Well, it is that time of year here in Arizona and my kids are headed back to school. With schools and universities starting all over the country, many people are looking into student loans and figuring out how to finance their education. Along those lines I wanted to write on how student loan debt is dealt with in bankruptcy.
Student Loans Typically Not Discharged in Bankruptcy
Student Loans have enjoyed being treated differently than most unsecured debts in bankruptcy. Traditionally, student loan debt received from a governmental agency is not discharged/eliminated through the bankruptcy process. Back in 2005 when the Bankruptcy Code was revised, student loan debt received additional protections and now even private student loans that were taken out solely for higher educational purposes are generally not discharged in bankruptcy.
Exception to the Rule- Undue Hardship
Bankruptcy courts will look at an individuals specific situation (if asked) to determine whether requiring a person to repay student loans would pose an “undue hardship.” In determining whether there is an undue hardship the bankruptcy court will look to see if three factors are present:
1. If required to pay the student loan debt you will not be able to maintain a minimal standard of living for you and your family;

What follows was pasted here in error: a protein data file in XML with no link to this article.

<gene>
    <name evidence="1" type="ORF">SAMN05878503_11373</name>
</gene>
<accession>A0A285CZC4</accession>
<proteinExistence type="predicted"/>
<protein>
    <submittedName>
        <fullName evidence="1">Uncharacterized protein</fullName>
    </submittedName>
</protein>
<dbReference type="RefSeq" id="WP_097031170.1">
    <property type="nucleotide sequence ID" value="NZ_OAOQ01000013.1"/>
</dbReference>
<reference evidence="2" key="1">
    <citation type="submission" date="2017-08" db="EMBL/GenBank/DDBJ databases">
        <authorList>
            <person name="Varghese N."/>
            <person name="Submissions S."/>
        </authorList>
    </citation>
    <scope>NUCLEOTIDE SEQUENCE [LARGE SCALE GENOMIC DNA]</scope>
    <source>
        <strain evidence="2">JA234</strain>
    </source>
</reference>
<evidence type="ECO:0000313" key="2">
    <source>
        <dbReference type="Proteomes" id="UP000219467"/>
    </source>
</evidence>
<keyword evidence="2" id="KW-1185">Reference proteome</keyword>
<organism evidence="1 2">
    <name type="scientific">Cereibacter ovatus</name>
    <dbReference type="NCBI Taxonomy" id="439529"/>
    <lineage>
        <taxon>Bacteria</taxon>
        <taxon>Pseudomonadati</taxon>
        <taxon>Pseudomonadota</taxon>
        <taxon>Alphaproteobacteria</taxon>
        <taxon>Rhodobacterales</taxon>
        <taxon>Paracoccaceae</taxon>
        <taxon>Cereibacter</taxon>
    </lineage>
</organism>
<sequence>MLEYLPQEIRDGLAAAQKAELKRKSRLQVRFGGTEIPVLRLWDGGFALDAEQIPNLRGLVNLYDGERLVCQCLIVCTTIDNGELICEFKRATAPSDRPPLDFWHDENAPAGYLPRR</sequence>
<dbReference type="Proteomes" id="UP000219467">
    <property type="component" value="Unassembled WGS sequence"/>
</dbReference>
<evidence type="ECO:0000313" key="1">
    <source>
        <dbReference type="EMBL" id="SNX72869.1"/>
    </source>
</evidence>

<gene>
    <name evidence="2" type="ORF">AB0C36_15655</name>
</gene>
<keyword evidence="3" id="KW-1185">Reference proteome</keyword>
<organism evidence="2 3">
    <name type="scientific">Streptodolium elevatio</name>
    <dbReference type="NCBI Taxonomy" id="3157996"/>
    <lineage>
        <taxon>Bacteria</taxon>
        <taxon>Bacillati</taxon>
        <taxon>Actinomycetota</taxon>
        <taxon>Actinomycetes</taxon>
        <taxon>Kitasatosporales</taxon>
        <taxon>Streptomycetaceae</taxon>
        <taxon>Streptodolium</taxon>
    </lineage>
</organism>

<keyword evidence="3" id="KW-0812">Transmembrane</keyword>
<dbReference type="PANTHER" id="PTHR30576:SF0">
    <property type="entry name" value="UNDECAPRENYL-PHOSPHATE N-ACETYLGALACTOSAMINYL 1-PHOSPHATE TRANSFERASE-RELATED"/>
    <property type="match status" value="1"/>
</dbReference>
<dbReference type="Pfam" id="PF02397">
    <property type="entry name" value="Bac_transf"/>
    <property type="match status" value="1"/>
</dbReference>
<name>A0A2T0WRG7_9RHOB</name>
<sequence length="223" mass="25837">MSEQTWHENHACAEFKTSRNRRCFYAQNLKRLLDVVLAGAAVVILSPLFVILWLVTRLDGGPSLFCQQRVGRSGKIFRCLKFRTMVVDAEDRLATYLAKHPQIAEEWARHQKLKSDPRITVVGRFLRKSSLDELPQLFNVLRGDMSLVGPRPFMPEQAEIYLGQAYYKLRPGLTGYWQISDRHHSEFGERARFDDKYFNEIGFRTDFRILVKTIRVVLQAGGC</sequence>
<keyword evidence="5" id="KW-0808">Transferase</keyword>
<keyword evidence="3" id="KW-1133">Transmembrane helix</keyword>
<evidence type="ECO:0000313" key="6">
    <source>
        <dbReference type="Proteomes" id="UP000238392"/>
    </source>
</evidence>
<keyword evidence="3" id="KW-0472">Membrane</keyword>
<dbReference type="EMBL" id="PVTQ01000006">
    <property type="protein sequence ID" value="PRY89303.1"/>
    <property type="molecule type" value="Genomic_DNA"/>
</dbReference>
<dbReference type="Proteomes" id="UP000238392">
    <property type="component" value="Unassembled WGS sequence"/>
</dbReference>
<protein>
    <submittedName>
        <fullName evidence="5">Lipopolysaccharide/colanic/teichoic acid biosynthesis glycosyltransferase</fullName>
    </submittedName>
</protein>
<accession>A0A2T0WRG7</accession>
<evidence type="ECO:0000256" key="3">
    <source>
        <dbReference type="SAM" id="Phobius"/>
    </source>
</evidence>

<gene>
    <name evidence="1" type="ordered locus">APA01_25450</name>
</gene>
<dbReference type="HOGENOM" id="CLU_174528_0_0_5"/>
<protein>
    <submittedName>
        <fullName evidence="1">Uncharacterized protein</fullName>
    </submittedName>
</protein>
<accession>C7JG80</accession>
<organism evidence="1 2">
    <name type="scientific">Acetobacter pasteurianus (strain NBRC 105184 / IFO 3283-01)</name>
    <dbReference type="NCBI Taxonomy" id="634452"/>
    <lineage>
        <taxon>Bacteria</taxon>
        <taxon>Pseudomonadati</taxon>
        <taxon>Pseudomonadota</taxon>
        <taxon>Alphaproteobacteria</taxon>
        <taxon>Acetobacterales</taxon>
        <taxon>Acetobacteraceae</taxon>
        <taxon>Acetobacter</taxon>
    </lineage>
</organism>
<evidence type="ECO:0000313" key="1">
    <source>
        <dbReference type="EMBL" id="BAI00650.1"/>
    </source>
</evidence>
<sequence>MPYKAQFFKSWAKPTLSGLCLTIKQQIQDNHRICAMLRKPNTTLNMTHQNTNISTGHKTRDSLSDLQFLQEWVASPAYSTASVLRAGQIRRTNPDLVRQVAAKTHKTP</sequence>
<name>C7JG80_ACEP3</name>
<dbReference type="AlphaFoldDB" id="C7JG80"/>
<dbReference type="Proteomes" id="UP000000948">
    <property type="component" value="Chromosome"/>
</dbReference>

2. It is likely that your inability to repay the student loan debt is going to continue for a significant portion of the repayment period of your student loan; and
3. You have made a good faith effort to repay the loan in the past.
The application of this standard has been pretty rigorous and the bar has been set fairly high. During law school I worked as an extern for the bankruptcy court in Las Vegas. I remember one trial that took place where an attorney who had been in a car accident had sustained paralysis from the middle of the chest down. She sought to have her student loans discharged because it was now very difficult for her to work and earn the money she had been making. After a three day trial the court ruled that half of her student loan debt would be discharged and that she would be required to repay the other half as she was not so incapacitated that she could not make a living and repay a portion of the loans.
I often use that example for clients wanting to discharge student loans in their bankruptcy to illustrate that it is very difficult to eliminate student loan debt in bankruptcy.
Chapter 13 Bankruptcy Can Delay Payment on Student Loans
One benefit to a Chapter 13 bankruptcy is that while you are your Chapter 13 repayment plan, your student loans are put into a deferment of sorts where you are not making direct payments to your student loan lender. For some who are paying large monthly payments on their student loans, having a 3 to 5 year period of not being required to pay your student loans can help with other debt problems.
I offer a free bankruptcy consultation where we can evaluate your debt problems and help you determine if your student loan debt could be discharged through the bankruptcy process. I can be reached at (480) 420-4028 or via email at email@example.com .